Mare Nutrition Could Affect Foals’ Future Athletic, Reproductive Performance

Foals from mares undernourished in late gestation had modified bone growth and slowed testicular development, while foals from overnourished mares had a higher osteochondrosis rate.
Share
Favorite
Close

No account yet? Register

ADVERTISEMENT

broodmare nutrition
Researchers recommend owners keep mares in moderate body condition by feeding plenty of high-quality forage, plus concentrates and vitamin and mineral supplements as needed. | Photo: Anne M. Eberhardt/The Horse

We know that a pregnant mare’s diet and nutritional status can affect her foal’s growth. But recent study results suggest the effects can be far more long-term than previously thought. So long-term, in fact, they can even impact the foal’s future performance.

“The quality of the nutrition of both mares and foals is essential to optimize chances of athletic and reproductive performance in adulthood,” said Morgane Robles, PhD, of the French National Institute for Agricultural Research’s French Institute for Horses and Equitation, in Jouy-en-Josas.

Robles and her fellow researchers continued their FOETALIM project that focuses on the short-term and long-term effects of gestational environment on a foal’s future (read more about FOETALIM studies from 2015 and 2017 on TheHorse.com). In this phase of the project, they explored two diets’ impact on 24 pregnant Anglo-Arab mares. They fed half the mares forage only and the other half concentrated feeds and forage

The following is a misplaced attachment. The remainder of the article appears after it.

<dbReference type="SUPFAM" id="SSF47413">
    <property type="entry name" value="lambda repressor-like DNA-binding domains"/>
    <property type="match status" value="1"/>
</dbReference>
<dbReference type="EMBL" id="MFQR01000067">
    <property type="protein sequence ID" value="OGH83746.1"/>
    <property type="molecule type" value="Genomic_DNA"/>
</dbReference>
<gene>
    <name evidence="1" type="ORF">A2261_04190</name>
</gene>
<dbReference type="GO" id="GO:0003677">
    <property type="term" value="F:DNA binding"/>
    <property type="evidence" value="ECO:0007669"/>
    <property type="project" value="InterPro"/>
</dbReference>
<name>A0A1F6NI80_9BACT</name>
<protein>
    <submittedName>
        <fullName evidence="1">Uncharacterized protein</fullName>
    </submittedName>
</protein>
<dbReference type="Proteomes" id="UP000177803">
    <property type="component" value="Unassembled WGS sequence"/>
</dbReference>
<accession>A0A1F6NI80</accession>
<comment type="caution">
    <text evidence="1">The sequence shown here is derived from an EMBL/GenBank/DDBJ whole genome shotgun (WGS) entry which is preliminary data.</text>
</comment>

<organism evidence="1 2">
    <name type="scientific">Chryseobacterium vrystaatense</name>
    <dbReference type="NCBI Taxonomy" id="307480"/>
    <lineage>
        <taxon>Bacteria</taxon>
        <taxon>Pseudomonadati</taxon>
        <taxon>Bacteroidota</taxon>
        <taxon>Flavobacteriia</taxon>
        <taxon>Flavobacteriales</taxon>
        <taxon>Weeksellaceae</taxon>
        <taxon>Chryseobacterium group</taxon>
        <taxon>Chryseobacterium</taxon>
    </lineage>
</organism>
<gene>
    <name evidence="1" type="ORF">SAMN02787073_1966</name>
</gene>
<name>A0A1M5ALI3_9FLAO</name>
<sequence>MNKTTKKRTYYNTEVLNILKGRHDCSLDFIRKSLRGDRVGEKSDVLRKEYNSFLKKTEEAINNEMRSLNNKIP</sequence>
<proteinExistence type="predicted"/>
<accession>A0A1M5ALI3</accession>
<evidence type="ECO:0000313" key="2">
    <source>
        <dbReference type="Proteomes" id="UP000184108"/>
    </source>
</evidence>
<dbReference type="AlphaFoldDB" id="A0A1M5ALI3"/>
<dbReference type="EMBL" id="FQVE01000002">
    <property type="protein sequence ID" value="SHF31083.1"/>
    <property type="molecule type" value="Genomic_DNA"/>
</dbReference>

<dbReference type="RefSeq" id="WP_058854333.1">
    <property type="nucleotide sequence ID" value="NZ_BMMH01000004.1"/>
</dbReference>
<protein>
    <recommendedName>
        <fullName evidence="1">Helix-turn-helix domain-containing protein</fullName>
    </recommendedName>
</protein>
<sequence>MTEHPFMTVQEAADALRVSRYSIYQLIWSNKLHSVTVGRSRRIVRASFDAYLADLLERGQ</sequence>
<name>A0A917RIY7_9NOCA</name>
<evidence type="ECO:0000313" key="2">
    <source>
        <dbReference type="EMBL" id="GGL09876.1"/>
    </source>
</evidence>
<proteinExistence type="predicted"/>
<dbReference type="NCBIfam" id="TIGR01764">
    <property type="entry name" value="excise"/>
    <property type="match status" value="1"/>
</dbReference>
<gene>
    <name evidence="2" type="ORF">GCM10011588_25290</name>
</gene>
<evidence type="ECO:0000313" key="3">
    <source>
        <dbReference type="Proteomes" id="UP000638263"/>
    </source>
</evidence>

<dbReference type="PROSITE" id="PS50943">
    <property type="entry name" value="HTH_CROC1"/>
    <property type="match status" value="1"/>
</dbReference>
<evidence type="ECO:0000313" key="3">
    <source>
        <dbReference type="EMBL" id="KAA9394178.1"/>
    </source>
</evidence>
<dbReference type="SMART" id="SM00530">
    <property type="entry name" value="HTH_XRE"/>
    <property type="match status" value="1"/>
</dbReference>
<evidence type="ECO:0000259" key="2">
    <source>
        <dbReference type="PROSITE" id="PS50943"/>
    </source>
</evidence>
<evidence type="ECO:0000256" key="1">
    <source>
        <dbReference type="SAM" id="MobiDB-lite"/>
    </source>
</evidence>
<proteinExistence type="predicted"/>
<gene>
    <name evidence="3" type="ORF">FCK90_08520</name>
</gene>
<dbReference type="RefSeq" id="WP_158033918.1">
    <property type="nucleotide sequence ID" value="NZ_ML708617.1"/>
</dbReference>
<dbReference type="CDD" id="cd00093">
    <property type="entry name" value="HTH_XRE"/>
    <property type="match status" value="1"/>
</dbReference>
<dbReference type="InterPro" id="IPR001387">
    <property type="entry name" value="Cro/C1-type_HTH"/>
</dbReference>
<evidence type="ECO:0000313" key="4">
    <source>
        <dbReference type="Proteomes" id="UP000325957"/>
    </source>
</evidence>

Create a free account with TheHorse.com to view this content.

TheHorse.com is home to thousands of free articles about horse health care. In order to access some of our exclusive free content, you must be signed into TheHorse.com.

Start your free account today!

Already have an account?
and continue reading.

Share

Written by:

Passionate about horses and science from the time she was riding her first Shetland Pony in Texas, Christa Lesté-Lasserre writes about scientific research that contributes to a better understanding of all equids. After undergrad studies in science, journalism, and literature, she received a master’s degree in creative writing. Now based in France, she aims to present the most fascinating aspect of equine science: the story it creates. Follow Lesté-Lasserre on Twitter @christalestelas.

Related Articles

Stay on top of the most recent Horse Health news with

FREE weekly newsletters from TheHorse.com

Sponsored Content

Weekly Poll

sponsored by:

When do you vaccinate your horse?
346 votes · 346 answers

Readers’ Most Popular

Sign In

Don’t have an account? Register for a FREE account here.

Need to update your account?

You need to be logged in to fill out this form

Create a free account with TheHorse.com!